Thursday, January 07, 2021

Fiber is a component of plant foods

Plant Food is basically divisible into stems, fruits, tubers, seeds and leaves. Stems are rich in fiber to support the upper leaves and connect them with the nutrient on soil. The leaves are green, rich in the protein chlorophyll which traps the sun’s energy on which plants depend. 

The fiber content of leaves and stems varies, tending to increase with age. Seeds, fruits and tubers come in variety shapes, sizes and colors. A seeds has an outer coat to protect the embryo as the seed lies dormant during the winter. 
Come the warm days of spring and the seed begins to germinate, pushing a new shoot through the now cracked outer coat to reach the soil surface and point its tiny leaves towards the sun. In the period between the onset of germination and the emergency of the seedling into the sunlight, the energy reserves of the seed are used up in growth. Some seeds (e.g., soya) use oil for these energy reserves, but most (cereals, rice, cassava, potatoes) use starch.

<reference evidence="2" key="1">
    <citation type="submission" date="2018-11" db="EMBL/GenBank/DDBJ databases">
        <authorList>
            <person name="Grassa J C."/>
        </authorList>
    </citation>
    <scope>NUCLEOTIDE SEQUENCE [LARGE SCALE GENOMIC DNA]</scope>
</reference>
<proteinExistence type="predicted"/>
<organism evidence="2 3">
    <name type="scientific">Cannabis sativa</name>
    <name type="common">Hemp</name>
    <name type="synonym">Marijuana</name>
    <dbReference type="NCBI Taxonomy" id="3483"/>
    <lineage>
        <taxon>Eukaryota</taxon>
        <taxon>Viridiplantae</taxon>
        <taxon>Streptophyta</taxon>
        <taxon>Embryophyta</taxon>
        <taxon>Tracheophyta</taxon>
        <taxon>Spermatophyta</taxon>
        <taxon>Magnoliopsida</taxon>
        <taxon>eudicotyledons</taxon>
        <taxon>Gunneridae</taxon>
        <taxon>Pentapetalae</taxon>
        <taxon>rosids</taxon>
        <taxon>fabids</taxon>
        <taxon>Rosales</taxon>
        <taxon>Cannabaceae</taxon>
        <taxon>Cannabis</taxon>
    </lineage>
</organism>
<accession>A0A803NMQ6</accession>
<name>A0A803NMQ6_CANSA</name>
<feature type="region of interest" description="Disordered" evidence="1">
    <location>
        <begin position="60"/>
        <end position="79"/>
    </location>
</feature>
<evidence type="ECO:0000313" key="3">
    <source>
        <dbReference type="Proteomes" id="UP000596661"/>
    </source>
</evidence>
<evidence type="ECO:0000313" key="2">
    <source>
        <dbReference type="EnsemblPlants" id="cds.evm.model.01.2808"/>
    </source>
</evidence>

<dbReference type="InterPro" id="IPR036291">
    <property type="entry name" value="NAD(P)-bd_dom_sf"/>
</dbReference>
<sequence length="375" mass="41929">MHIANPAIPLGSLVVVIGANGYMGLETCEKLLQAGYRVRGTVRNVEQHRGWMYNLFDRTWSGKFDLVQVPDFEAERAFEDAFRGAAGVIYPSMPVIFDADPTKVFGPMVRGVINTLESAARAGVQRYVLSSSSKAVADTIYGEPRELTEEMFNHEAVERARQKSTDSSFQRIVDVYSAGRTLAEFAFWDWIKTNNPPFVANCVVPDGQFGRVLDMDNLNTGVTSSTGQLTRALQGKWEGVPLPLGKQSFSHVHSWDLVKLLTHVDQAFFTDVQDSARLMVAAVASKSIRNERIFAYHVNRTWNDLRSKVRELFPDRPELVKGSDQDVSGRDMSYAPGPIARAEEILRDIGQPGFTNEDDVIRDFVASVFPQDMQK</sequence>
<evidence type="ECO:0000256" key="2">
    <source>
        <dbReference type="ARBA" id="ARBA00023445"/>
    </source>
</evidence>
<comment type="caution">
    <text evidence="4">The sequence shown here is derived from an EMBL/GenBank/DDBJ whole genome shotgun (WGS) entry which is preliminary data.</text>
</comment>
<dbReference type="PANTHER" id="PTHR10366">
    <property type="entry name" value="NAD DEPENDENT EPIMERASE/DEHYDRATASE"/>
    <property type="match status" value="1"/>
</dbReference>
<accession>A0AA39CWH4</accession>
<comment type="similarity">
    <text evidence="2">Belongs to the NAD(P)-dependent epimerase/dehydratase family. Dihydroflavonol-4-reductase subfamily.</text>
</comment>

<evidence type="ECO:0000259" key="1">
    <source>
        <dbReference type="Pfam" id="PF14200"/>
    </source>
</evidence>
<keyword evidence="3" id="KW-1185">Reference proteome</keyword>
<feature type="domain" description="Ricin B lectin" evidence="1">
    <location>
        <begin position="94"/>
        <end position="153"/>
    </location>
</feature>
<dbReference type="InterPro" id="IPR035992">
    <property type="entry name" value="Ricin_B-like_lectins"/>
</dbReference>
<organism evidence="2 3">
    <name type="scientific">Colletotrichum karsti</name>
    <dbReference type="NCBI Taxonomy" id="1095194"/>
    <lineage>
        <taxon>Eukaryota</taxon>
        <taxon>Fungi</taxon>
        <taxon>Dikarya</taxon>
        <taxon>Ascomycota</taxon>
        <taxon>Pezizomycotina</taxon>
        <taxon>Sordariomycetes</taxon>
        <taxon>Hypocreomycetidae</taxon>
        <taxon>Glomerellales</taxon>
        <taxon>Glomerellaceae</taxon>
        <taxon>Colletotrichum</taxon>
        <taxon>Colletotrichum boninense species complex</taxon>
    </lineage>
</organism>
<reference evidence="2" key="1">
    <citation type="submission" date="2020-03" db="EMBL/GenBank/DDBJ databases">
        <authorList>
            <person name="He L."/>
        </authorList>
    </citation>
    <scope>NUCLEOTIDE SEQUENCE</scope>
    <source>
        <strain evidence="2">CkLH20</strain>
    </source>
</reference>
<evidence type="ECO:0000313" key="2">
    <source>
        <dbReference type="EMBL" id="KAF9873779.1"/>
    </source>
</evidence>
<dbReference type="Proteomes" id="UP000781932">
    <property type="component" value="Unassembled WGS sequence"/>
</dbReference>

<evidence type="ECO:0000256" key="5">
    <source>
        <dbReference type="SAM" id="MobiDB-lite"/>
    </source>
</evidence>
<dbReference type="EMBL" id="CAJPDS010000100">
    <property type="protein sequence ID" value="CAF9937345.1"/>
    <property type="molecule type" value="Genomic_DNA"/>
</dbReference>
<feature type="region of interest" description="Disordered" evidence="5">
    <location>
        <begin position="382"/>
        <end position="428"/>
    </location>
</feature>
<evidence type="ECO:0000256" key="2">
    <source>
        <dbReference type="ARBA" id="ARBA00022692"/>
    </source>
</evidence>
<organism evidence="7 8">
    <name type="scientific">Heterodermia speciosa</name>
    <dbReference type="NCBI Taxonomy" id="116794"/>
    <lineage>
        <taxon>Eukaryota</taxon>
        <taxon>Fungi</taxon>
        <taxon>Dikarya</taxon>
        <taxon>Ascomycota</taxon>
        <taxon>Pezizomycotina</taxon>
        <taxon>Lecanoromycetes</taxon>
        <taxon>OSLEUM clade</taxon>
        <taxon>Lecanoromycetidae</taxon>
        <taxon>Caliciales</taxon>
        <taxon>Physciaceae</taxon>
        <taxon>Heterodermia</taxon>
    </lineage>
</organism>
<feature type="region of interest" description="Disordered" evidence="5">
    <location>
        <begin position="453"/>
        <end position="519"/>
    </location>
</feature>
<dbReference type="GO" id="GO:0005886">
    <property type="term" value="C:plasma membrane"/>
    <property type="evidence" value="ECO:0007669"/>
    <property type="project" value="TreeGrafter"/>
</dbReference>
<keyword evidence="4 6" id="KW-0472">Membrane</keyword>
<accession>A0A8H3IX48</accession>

Although there is some fiber in these starchy stores it is present in much greater quantity in the structural part of the seed – its protective coats and its plant embryo, or ‘germ’. It is these coats and germs which man chooses to remove and discard, so that his enjoyment of the starch core is unimpaired. That is a botanical description of fiber. 

There are four main molecular species which make up fiber: cellulose, hemicellulose, pectin and lignin. The first three can be classified as carbohydrate lignin being unclassified in the nutritional sense. Cellulose, for example, is comprised of long chains of glucose molecules joined end to end. Cellulose is not digested. Neither are hemicellulose, pectin and lignin. And that is the biological definition of fiber in human nutrition: indigestible plant matter, particularly indigestible plant carbohydrates. 
Fiber is a component of plant foods 

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